Ashfaq Parvez Kayani

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"Kiyani" redirects here. For the tribe/clan, see Kayani clan.
General
Ashfaq Parvez Kayani
NI(M) HI
اشفاق پرویز کیانی
Ashfaq Kayani.jpg
14thChief of Army Staff
In office
29 November 2007 – 29 November 2013
President Pervez Musharraf
Asif Ali Zardari
Mamnoon Hussain
Preceded by General Pervez Musharraf
Succeeded by General Raheel Sharif
Director General of the Inter-Services Intelligence
In office
October 2004 – October 2007
President Pervez Musharraf
Preceded by Ehsan ul Haq
Succeeded by Nadeem Taj
Chairman of the Joint Chiefs of Staff Committee
Acting
In office
8 October 2013 – 29 November 2013
Preceded by Khalid Shameem Wynne
Succeeded by General Rashad Mahmood
Personal details
Born (1952-04-20) 20 April 1952 (age 62)
Gujar Khan Tehsil, Punjab, Pakistan
Alma mater Pakistan Military Academy
Command and Staff College
US Army Command and General Staff College
National Defence University
Military service
Nickname(s) Kayani
Soldier's Soldier
Quiet General
Allegiance  Pakistan
Service/branch  Pakistan Army
Years of service 1971–2013
Rank US-O10 insignia.svg General
Unit Baloch Regiment
Commands 12th Infantry Division
DG Inter Services Intelligence
DG Military Operations
X Corps
Vice Chief of Army Staff
Battles/wars Indo-Pakistani war of 1971
Bangladesh War of Liberation

Ashfaq Parvez Kayani, (Urdu: اشفاق پرویز کیانی‎, born 20 April 1952; NI(M), HI), is a retired four-star rank general officer in the Pakistan Army and served as the Chief of Army Staff from 29 November 2007 to 29 November 2013. He succeeded General Pervez Musharraf as the chief of army staff on 29 November 2007. He also held the acting charge of Chairman of the Joint Chiefs of Staff Committee from October to November 2013. In addition, General Kayani formerly served as the Director-General of the Inter-Services Intelligence (ISI), and director of the Directorate-General of Military Operations (DGMO). On 24 July 2010, Prime Minister Yousaf Raza Gillani extended Kayani's term as Chief of the Army Staff by three years, making him the first four-star officer to receive a term extension from any democratic government.[1][2] In 2011, Forbes named him the 34th most powerful person in the world.[3] In 2012, Forbes named him the 28th most powerful person in the world.[3]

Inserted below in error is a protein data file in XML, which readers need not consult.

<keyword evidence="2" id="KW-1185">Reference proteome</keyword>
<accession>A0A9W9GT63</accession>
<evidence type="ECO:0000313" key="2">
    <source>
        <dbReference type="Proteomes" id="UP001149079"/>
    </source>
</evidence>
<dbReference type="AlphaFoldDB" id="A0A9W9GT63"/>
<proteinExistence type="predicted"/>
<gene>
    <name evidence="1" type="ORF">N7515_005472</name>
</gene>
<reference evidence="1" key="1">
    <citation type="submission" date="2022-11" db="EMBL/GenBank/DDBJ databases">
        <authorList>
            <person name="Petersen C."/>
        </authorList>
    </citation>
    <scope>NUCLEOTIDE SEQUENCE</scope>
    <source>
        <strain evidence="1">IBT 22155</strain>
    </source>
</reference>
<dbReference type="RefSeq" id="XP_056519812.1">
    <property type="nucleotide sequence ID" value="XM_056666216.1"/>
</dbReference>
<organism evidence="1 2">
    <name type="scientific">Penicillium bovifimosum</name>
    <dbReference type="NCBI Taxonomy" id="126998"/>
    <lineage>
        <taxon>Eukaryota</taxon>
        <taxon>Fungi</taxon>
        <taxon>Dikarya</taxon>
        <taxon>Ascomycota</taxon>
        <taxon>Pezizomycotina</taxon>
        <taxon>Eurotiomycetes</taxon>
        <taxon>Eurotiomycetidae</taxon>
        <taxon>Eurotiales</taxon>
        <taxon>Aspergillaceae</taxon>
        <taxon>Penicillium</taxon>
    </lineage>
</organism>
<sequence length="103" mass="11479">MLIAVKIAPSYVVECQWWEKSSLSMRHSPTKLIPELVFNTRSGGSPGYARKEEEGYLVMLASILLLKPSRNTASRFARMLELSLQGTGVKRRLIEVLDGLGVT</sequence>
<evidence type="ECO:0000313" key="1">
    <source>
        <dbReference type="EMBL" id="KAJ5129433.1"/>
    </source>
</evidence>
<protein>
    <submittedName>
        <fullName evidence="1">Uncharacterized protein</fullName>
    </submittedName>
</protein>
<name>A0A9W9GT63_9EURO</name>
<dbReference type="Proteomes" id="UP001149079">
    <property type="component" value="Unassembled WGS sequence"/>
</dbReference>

Early life[edit]

Education[edit]

Ashfaq Parvez Kayani was born in a Punjabi Gujjar Family in village Manghot located in Gujar Khan District Punjab Province, on 20 April 1952. The town of Manghot is situated on the Pothohar Plateau bounded on the east by the Jhelum River, on the west by the Indus River. Ashfaq's father was a Non-commissioned officer (NCO) in the Pakistan Army.

His humble background as the son of an NCO has endeared him to the junior ranks of the army. After attending a local high school, Ashfaq successfully enrolled in the Military College Jhelum, Sarai Alamgir and made a transfer to Pakistan Military Academy in Kakul where he graduated with a bachelor's degree in 1971 in his class of 45th PMA Long Course.[4]

Career[edit]

1971 war experience[edit]

Ultimately, Kayani gained commissioned as 2nd Lieutenant in the 5th Battalion of the famed Baloch Regiment on 29 August 1971.[5] He actively participated and joined up the military in time of 1971 war with India.[6][6]

Academia and professorship[edit]